Several years ago I was helping a friend sell new products at a local flea market. The offerings included lots of microwave cooking containers, and some had vents on the top for steaming veggies or rice. I was explaining how to use an item to one lady, and she asked me, “Can you cook spaghetti in a microwave?” I had never thought about it, and answered in the negative.
Later it occurred to me that maybe she was just not that impressed with the microwave’s capabilities and wished to stick with her old reliable stove. That’s OK, no one is forcing anyone to switch to a microwave full time.
I continued to cook pasta on the stove with a colander to strain it, and later with a stainless steel set that included a metal strainer unit that stayed inside the pot while you cooked the pasta, and lifted out to drain it.
My microwave cookware’s potential for cooking pasta lay unrealized till I was living alone and resenting the time eaten up just getting the water to the boiling point. Aha, one day inspiration struck at last. I threw pasta and water into the cookware that had a vent on top. (The vent stays open while in the microwave; close it after removing food to keep it warm or to steam veggies or rice.)
The vent allowed steam to escape but also made it ridiculously easy to drain the hot water when done. Voila, as they say.
So now all I do is throw as much pasta as I want for a meal into any microwave container, leaving plenty of room for boiling water. There is no need to fill with water to the top of the container; just fill to cover pasta with an inch or two of water. The container doesn’t have to have a vent in the cover, but it helps. Do not use elbow macaroni as it seems it always gets way too soft on me. No preheating of water needed. I put water and pasta in the ‘mike’, set it for 10 minutes at half power, and it is done.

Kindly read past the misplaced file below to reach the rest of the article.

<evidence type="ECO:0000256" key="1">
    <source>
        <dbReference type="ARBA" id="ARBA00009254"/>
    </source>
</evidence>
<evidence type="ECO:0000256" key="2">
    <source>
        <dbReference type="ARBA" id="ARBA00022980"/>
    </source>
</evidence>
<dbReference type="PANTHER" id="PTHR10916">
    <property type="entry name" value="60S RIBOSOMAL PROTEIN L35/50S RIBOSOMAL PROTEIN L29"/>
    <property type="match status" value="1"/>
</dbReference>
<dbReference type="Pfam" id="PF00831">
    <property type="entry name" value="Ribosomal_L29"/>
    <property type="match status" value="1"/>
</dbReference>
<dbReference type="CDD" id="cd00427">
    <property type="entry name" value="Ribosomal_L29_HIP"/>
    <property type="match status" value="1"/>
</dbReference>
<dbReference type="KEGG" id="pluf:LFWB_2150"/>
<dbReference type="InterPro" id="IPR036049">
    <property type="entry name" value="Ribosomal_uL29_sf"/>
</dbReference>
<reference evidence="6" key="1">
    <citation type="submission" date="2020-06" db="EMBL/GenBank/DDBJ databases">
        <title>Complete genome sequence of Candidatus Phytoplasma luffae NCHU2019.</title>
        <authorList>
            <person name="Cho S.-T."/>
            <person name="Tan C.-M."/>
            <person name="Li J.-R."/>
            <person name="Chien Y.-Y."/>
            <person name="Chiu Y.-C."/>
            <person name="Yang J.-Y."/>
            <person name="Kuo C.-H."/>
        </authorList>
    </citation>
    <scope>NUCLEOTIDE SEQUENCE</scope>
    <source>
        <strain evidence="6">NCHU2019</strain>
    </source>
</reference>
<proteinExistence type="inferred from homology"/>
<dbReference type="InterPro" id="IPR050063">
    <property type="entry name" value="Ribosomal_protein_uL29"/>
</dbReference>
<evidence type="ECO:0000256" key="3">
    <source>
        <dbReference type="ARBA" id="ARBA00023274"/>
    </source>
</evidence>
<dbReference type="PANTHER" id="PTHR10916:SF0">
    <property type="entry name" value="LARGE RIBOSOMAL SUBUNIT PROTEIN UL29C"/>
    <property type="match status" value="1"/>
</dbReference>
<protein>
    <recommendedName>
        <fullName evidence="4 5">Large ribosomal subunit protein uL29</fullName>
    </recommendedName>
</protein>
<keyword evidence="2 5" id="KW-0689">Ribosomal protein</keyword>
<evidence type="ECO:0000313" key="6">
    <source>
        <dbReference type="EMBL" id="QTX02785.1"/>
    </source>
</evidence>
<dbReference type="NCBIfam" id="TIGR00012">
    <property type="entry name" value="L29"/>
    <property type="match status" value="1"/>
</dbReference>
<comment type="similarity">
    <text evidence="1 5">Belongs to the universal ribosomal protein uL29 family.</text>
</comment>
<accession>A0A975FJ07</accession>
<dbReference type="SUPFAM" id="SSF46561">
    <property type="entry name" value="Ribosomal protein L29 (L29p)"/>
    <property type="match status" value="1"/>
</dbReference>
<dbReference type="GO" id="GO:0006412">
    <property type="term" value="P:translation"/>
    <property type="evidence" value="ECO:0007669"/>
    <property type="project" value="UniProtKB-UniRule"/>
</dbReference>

My old family summer favorite is a tuna salad with spaghetti noodles and peas. I break the pasta into convenient lengths when putting it in the water to cook. When done, add a can of baby peas, a can of tuna, sprinkle with lemon pepper or other spices to taste, and a generous dollop of mayonnaise. Serve on lettuce leaves if desired. This is a quick and easy summer dish for days when you really don’t want to cook.
Microwave pasta has also worked fine for rotini or other shaped pasta. I cook it first, add spaghetti sauce to cover, and put it back in the microwave to heat through. I know, this is not the standard protocol. But it works.
For pasta primavera, I add frozen broccoli and other mixed veggies to the pasta in the water, and adjust cooking times accordingly. Drain the water, and add Italian dressing and spices to suit.
Oh, I almost forgot to add that you may be able to forgo cooking pasta completely. I accidentally discovered this when I set aside some pasta in water to cook a bit later. I came back after nearly an hour to find that the pasta had absorbed as much water as if it had been cooked. Neato. That gives me another option if the microwave is already in use for some other dish or dishes. Do not leave pasta in water too long, like overnight, because it will become terribly mushy.
You can check out the ‘other’ instructions for cooking pasta in the microwave, quoted from Microwave Cooking for One by Marie T Smith, at www.microwavecookingforone.com/MoreRecipes/PastaPastaPasta.html .